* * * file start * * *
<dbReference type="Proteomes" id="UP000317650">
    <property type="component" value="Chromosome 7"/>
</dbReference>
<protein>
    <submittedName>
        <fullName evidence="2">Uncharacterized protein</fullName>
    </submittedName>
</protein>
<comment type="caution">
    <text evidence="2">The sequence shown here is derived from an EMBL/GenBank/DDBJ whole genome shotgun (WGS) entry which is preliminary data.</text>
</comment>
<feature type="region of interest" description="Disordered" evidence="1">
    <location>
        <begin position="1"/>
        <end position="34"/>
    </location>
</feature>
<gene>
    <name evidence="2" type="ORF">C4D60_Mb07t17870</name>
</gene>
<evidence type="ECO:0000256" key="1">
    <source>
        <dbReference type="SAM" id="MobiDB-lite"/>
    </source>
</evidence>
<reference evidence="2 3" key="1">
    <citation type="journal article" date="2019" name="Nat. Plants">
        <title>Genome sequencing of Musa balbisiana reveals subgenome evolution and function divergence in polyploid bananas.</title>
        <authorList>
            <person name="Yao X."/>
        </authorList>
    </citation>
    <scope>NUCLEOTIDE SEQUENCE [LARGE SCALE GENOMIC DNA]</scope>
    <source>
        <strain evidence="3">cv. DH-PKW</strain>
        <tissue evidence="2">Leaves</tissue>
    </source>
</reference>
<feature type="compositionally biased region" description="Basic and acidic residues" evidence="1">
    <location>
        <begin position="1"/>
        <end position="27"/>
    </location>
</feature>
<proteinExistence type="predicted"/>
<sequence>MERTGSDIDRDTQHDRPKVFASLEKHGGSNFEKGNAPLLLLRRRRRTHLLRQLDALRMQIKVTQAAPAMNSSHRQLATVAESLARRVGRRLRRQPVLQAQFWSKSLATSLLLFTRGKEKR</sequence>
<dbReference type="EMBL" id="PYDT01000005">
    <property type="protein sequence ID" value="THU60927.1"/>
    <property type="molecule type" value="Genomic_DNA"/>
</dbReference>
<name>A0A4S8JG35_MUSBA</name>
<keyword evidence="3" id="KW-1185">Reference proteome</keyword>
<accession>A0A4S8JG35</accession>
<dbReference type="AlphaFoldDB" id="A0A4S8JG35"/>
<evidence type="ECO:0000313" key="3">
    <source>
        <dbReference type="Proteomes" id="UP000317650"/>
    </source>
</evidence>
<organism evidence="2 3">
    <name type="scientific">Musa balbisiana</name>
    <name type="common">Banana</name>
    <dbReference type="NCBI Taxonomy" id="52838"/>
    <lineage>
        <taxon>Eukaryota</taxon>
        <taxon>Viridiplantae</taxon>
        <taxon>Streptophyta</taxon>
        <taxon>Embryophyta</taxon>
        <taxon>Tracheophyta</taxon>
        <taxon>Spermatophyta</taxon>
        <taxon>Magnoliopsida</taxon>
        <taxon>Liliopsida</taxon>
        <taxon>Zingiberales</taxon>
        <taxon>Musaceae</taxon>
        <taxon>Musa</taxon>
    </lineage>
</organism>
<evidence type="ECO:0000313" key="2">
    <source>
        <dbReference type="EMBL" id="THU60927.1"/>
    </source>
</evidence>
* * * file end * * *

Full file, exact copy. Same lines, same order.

<dbReference type="Proteomes" id="UP000317650">
    <property type="component" value="Chromosome 7"/>
</dbReference>
<protein>
    <submittedName>
        <fullName evidence="2">Uncharacterized protein</fullName>
    </submittedName>
</protein>
<comment type="caution">
    <text evidence="2">The sequence shown here is derived from an EMBL/GenBank/DDBJ whole genome shotgun (WGS) entry which is preliminary data.</text>
</comment>
<feature type="region of interest" description="Disordered" evidence="1">
    <location>
        <begin position="1"/>
        <end position="34"/>
    </location>
</feature>
<gene>
    <name evidence="2" type="ORF">C4D60_Mb07t17870</name>
</gene>
<evidence type="ECO:0000256" key="1">
    <source>
        <dbReference type="SAM" id="MobiDB-lite"/>
    </source>
</evidence>
<reference evidence="2 3" key="1">
    <citation type="journal article" date="2019" name="Nat. Plants">
        <title>Genome sequencing of Musa balbisiana reveals subgenome evolution and function divergence in polyploid bananas.</title>
        <authorList>
            <person name="Yao X."/>
        </authorList>
    </citation>
    <scope>NUCLEOTIDE SEQUENCE [LARGE SCALE GENOMIC DNA]</scope>
    <source>
        <strain evidence="3">cv. DH-PKW</strain>
        <tissue evidence="2">Leaves</tissue>
    </source>
</reference>
<feature type="compositionally biased region" description="Basic and acidic residues" evidence="1">
    <location>
        <begin position="1"/>
        <end position="27"/>
    </location>
</feature>
<proteinExistence type="predicted"/>
<sequence>MERTGSDIDRDTQHDRPKVFASLEKHGGSNFEKGNAPLLLLRRRRRTHLLRQLDALRMQIKVTQAAPAMNSSHRQLATVAESLARRVGRRLRRQPVLQAQFWSKSLATSLLLFTRGKEKR</sequence>
<dbReference type="EMBL" id="PYDT01000005">
    <property type="protein sequence ID" value="THU60927.1"/>
    <property type="molecule type" value="Genomic_DNA"/>
</dbReference>
<name>A0A4S8JG35_MUSBA</name>
<keyword evidence="3" id="KW-1185">Reference proteome</keyword>
<accession>A0A4S8JG35</accession>
<dbReference type="AlphaFoldDB" id="A0A4S8JG35"/>
<evidence type="ECO:0000313" key="3">
    <source>
        <dbReference type="Proteomes" id="UP000317650"/>
    </source>
</evidence>
<organism evidence="2 3">
    <name type="scientific">Musa balbisiana</name>
    <name type="common">Banana</name>
    <dbReference type="NCBI Taxonomy" id="52838"/>
    <lineage>
        <taxon>Eukaryota</taxon>
        <taxon>Viridiplantae</taxon>
        <taxon>Streptophyta</taxon>
        <taxon>Embryophyta</taxon>
        <taxon>Tracheophyta</taxon>
        <taxon>Spermatophyta</taxon>
        <taxon>Magnoliopsida</taxon>
        <taxon>Liliopsida</taxon>
        <taxon>Zingiberales</taxon>
        <taxon>Musaceae</taxon>
        <taxon>Musa</taxon>
    </lineage>
</organism>
<evidence type="ECO:0000313" key="2">
    <source>
        <dbReference type="EMBL" id="THU60927.1"/>
    </source>
</evidence>